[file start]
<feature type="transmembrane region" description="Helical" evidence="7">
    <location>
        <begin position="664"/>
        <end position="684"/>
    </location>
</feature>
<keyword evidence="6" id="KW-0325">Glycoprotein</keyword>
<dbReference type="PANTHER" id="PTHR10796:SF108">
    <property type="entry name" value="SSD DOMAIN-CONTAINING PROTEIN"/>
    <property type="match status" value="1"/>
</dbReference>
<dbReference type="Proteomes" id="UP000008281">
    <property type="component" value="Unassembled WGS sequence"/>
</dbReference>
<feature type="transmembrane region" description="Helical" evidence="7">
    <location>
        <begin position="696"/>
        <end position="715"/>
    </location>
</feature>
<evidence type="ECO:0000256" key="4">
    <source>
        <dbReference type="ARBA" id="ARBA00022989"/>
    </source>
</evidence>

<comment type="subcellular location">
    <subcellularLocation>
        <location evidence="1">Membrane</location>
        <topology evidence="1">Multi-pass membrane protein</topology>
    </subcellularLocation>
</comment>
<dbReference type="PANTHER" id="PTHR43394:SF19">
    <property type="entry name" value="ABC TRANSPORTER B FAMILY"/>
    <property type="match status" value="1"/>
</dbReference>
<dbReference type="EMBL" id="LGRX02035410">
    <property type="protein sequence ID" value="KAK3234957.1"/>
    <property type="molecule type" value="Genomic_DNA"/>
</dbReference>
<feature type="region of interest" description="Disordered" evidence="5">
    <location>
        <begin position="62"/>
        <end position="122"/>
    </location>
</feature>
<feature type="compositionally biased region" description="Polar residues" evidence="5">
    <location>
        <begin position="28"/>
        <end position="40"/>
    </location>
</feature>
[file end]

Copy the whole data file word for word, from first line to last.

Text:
<feature type="transmembrane region" description="Helical" evidence="7">
    <location>
        <begin position="664"/>
        <end position="684"/>
    </location>
</feature>
<keyword evidence="6" id="KW-0325">Glycoprotein</keyword>
<dbReference type="PANTHER" id="PTHR10796:SF108">
    <property type="entry name" value="SSD DOMAIN-CONTAINING PROTEIN"/>
    <property type="match status" value="1"/>
</dbReference>
<dbReference type="Proteomes" id="UP000008281">
    <property type="component" value="Unassembled WGS sequence"/>
</dbReference>
<feature type="transmembrane region" description="Helical" evidence="7">
    <location>
        <begin position="696"/>
        <end position="715"/>
    </location>
</feature>
<evidence type="ECO:0000256" key="4">
    <source>
        <dbReference type="ARBA" id="ARBA00022989"/>
    </source>
</evidence>

<comment type="subcellular location">
    <subcellularLocation>
        <location evidence="1">Membrane</location>
        <topology evidence="1">Multi-pass membrane protein</topology>
    </subcellularLocation>
</comment>
<dbReference type="PANTHER" id="PTHR43394:SF19">
    <property type="entry name" value="ABC TRANSPORTER B FAMILY"/>
    <property type="match status" value="1"/>
</dbReference>
<dbReference type="EMBL" id="LGRX02035410">
    <property type="protein sequence ID" value="KAK3234957.1"/>
    <property type="molecule type" value="Genomic_DNA"/>
</dbReference>
<feature type="region of interest" description="Disordered" evidence="5">
    <location>
        <begin position="62"/>
        <end position="122"/>
    </location>
</feature>
<feature type="compositionally biased region" description="Polar residues" evidence="5">
    <location>
        <begin position="28"/>
        <end position="40"/>
    </location>
</feature>